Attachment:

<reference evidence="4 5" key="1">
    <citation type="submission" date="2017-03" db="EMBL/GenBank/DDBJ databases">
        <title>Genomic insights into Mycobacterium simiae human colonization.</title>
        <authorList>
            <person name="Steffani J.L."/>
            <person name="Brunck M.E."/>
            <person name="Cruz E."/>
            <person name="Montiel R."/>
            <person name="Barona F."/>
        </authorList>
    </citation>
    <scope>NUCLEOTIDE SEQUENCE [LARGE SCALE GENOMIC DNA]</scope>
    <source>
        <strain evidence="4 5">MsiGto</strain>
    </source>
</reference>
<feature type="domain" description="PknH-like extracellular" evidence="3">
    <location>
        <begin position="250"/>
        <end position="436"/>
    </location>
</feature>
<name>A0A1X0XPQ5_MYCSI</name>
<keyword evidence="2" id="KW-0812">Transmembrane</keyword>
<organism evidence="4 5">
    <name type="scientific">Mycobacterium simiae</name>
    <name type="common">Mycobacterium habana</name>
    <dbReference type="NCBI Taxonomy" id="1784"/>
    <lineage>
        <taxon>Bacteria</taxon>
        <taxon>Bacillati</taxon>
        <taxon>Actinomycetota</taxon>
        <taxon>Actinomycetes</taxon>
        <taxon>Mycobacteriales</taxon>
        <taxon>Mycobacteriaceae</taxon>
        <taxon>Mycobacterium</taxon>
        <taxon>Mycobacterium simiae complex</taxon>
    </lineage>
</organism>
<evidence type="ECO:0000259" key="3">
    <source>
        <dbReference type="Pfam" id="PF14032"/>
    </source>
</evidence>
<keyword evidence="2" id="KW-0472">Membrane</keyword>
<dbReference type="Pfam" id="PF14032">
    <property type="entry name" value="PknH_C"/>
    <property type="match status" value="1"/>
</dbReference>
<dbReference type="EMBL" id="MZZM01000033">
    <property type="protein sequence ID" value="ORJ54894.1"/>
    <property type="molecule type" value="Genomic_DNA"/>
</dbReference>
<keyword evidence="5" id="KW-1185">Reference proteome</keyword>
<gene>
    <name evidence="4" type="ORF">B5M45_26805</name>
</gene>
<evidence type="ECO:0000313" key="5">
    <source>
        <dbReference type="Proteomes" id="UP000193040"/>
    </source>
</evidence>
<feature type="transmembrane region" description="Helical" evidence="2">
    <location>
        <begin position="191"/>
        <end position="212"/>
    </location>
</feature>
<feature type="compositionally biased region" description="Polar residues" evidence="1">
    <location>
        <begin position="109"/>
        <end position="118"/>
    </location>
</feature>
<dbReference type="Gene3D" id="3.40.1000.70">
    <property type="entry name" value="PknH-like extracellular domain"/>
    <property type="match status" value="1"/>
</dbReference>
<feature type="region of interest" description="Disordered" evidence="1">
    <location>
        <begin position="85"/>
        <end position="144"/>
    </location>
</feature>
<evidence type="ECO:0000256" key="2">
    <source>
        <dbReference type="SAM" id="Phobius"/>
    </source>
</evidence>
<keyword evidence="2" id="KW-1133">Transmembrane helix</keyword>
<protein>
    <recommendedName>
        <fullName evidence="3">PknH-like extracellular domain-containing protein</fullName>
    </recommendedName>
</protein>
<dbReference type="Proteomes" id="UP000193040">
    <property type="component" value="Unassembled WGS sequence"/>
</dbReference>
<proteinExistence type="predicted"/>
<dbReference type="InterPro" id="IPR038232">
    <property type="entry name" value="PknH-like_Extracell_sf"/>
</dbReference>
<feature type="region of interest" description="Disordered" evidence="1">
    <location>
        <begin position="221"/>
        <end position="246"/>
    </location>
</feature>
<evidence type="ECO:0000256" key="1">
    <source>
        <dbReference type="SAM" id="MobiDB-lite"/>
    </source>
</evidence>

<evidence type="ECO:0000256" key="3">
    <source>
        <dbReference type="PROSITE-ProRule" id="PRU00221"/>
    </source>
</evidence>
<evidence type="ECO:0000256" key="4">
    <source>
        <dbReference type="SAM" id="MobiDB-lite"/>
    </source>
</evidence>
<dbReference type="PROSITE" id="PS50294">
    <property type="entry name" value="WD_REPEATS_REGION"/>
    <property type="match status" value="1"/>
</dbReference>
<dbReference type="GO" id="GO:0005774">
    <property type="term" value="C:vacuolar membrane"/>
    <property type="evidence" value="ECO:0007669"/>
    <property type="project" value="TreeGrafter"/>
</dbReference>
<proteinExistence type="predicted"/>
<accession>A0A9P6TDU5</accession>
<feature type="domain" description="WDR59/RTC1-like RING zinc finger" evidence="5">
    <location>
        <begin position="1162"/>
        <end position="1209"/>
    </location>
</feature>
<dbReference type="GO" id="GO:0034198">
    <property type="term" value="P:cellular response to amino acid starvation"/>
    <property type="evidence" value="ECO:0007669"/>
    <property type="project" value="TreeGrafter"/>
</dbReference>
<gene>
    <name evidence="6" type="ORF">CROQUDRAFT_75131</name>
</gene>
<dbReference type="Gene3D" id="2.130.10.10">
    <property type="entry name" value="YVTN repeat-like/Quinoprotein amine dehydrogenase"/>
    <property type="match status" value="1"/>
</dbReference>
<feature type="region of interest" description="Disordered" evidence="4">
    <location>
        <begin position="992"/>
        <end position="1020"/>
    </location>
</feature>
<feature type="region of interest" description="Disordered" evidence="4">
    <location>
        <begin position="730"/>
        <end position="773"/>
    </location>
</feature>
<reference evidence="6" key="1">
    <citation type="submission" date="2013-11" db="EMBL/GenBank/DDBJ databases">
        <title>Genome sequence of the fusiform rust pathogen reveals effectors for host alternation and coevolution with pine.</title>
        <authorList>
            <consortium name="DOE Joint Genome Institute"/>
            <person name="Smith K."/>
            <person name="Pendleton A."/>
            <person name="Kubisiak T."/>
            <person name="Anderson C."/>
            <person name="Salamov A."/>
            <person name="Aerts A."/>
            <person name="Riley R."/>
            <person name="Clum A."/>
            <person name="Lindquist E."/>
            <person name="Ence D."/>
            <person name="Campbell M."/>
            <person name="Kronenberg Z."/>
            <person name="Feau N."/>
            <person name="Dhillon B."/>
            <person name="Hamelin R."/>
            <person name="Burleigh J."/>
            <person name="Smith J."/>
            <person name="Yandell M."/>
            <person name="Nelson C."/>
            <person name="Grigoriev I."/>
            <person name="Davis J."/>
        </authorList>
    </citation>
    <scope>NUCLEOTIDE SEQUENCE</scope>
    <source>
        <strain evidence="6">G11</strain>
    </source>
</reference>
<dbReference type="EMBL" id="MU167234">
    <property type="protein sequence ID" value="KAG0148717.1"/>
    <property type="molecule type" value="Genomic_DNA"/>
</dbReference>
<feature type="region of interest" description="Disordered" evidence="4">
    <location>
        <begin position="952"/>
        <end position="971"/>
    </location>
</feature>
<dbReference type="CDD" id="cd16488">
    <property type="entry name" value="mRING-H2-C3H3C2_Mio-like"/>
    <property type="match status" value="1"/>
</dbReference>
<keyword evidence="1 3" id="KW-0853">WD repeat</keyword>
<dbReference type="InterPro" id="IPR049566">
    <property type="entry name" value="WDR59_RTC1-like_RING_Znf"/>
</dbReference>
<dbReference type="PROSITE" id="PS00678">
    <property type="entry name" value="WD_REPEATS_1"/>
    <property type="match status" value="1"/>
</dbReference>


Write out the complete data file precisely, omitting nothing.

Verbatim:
<reference evidence="4 5" key="1">
    <citation type="submission" date="2017-03" db="EMBL/GenBank/DDBJ databases">
        <title>Genomic insights into Mycobacterium simiae human colonization.</title>
        <authorList>
            <person name="Steffani J.L."/>
            <person name="Brunck M.E."/>
            <person name="Cruz E."/>
            <person name="Montiel R."/>
            <person name="Barona F."/>
        </authorList>
    </citation>
    <scope>NUCLEOTIDE SEQUENCE [LARGE SCALE GENOMIC DNA]</scope>
    <source>
        <strain evidence="4 5">MsiGto</strain>
    </source>
</reference>
<feature type="domain" description="PknH-like extracellular" evidence="3">
    <location>
        <begin position="250"/>
        <end position="436"/>
    </location>
</feature>
<name>A0A1X0XPQ5_MYCSI</name>
<keyword evidence="2" id="KW-0812">Transmembrane</keyword>
<organism evidence="4 5">
    <name type="scientific">Mycobacterium simiae</name>
    <name type="common">Mycobacterium habana</name>
    <dbReference type="NCBI Taxonomy" id="1784"/>
    <lineage>
        <taxon>Bacteria</taxon>
        <taxon>Bacillati</taxon>
        <taxon>Actinomycetota</taxon>
        <taxon>Actinomycetes</taxon>
        <taxon>Mycobacteriales</taxon>
        <taxon>Mycobacteriaceae</taxon>
        <taxon>Mycobacterium</taxon>
        <taxon>Mycobacterium simiae complex</taxon>
    </lineage>
</organism>
<evidence type="ECO:0000259" key="3">
    <source>
        <dbReference type="Pfam" id="PF14032"/>
    </source>
</evidence>
<keyword evidence="2" id="KW-0472">Membrane</keyword>
<dbReference type="Pfam" id="PF14032">
    <property type="entry name" value="PknH_C"/>
    <property type="match status" value="1"/>
</dbReference>
<dbReference type="EMBL" id="MZZM01000033">
    <property type="protein sequence ID" value="ORJ54894.1"/>
    <property type="molecule type" value="Genomic_DNA"/>
</dbReference>
<keyword evidence="5" id="KW-1185">Reference proteome</keyword>
<gene>
    <name evidence="4" type="ORF">B5M45_26805</name>
</gene>
<evidence type="ECO:0000313" key="5">
    <source>
        <dbReference type="Proteomes" id="UP000193040"/>
    </source>
</evidence>
<feature type="transmembrane region" description="Helical" evidence="2">
    <location>
        <begin position="191"/>
        <end position="212"/>
    </location>
</feature>
<feature type="compositionally biased region" description="Polar residues" evidence="1">
    <location>
        <begin position="109"/>
        <end position="118"/>
    </location>
</feature>
<dbReference type="Gene3D" id="3.40.1000.70">
    <property type="entry name" value="PknH-like extracellular domain"/>
    <property type="match status" value="1"/>
</dbReference>
<feature type="region of interest" description="Disordered" evidence="1">
    <location>
        <begin position="85"/>
        <end position="144"/>
    </location>
</feature>
<evidence type="ECO:0000256" key="2">
    <source>
        <dbReference type="SAM" id="Phobius"/>
    </source>
</evidence>
<keyword evidence="2" id="KW-1133">Transmembrane helix</keyword>
<protein>
    <recommendedName>
        <fullName evidence="3">PknH-like extracellular domain-containing protein</fullName>
    </recommendedName>
</protein>
<dbReference type="Proteomes" id="UP000193040">
    <property type="component" value="Unassembled WGS sequence"/>
</dbReference>
<proteinExistence type="predicted"/>
<dbReference type="InterPro" id="IPR038232">
    <property type="entry name" value="PknH-like_Extracell_sf"/>
</dbReference>
<feature type="region of interest" description="Disordered" evidence="1">
    <location>
        <begin position="221"/>
        <end position="246"/>
    </location>
</feature>
<evidence type="ECO:0000256" key="1">
    <source>
        <dbReference type="SAM" id="MobiDB-lite"/>
    </source>
</evidence>

<evidence type="ECO:0000256" key="3">
    <source>
        <dbReference type="PROSITE-ProRule" id="PRU00221"/>
    </source>
</evidence>
<evidence type="ECO:0000256" key="4">
    <source>
        <dbReference type="SAM" id="MobiDB-lite"/>
    </source>
</evidence>
<dbReference type="PROSITE" id="PS50294">
    <property type="entry name" value="WD_REPEATS_REGION"/>
    <property type="match status" value="1"/>
</dbReference>
<dbReference type="GO" id="GO:0005774">
    <property type="term" value="C:vacuolar membrane"/>
    <property type="evidence" value="ECO:0007669"/>
    <property type="project" value="TreeGrafter"/>
</dbReference>
<proteinExistence type="predicted"/>
<accession>A0A9P6TDU5</accession>
<feature type="domain" description="WDR59/RTC1-like RING zinc finger" evidence="5">
    <location>
        <begin position="1162"/>
        <end position="1209"/>
    </location>
</feature>
<dbReference type="GO" id="GO:0034198">
    <property type="term" value="P:cellular response to amino acid starvation"/>
    <property type="evidence" value="ECO:0007669"/>
    <property type="project" value="TreeGrafter"/>
</dbReference>
<gene>
    <name evidence="6" type="ORF">CROQUDRAFT_75131</name>
</gene>
<dbReference type="Gene3D" id="2.130.10.10">
    <property type="entry name" value="YVTN repeat-like/Quinoprotein amine dehydrogenase"/>
    <property type="match status" value="1"/>
</dbReference>
<feature type="region of interest" description="Disordered" evidence="4">
    <location>
        <begin position="992"/>
        <end position="1020"/>
    </location>
</feature>
<feature type="region of interest" description="Disordered" evidence="4">
    <location>
        <begin position="730"/>
        <end position="773"/>
    </location>
</feature>
<reference evidence="6" key="1">
    <citation type="submission" date="2013-11" db="EMBL/GenBank/DDBJ databases">
        <title>Genome sequence of the fusiform rust pathogen reveals effectors for host alternation and coevolution with pine.</title>
        <authorList>
            <consortium name="DOE Joint Genome Institute"/>
            <person name="Smith K."/>
            <person name="Pendleton A."/>
            <person name="Kubisiak T."/>
            <person name="Anderson C."/>
            <person name="Salamov A."/>
            <person name="Aerts A."/>
            <person name="Riley R."/>
            <person name="Clum A."/>
            <person name="Lindquist E."/>
            <person name="Ence D."/>
            <person name="Campbell M."/>
            <person name="Kronenberg Z."/>
            <person name="Feau N."/>
            <person name="Dhillon B."/>
            <person name="Hamelin R."/>
            <person name="Burleigh J."/>
            <person name="Smith J."/>
            <person name="Yandell M."/>
            <person name="Nelson C."/>
            <person name="Grigoriev I."/>
            <person name="Davis J."/>
        </authorList>
    </citation>
    <scope>NUCLEOTIDE SEQUENCE</scope>
    <source>
        <strain evidence="6">G11</strain>
    </source>
</reference>
<dbReference type="EMBL" id="MU167234">
    <property type="protein sequence ID" value="KAG0148717.1"/>
    <property type="molecule type" value="Genomic_DNA"/>
</dbReference>
<feature type="region of interest" description="Disordered" evidence="4">
    <location>
        <begin position="952"/>
        <end position="971"/>
    </location>
</feature>
<dbReference type="CDD" id="cd16488">
    <property type="entry name" value="mRING-H2-C3H3C2_Mio-like"/>
    <property type="match status" value="1"/>
</dbReference>
<keyword evidence="1 3" id="KW-0853">WD repeat</keyword>
<dbReference type="InterPro" id="IPR049566">
    <property type="entry name" value="WDR59_RTC1-like_RING_Znf"/>
</dbReference>
<dbReference type="PROSITE" id="PS00678">
    <property type="entry name" value="WD_REPEATS_1"/>
    <property type="match status" value="1"/>
</dbReference>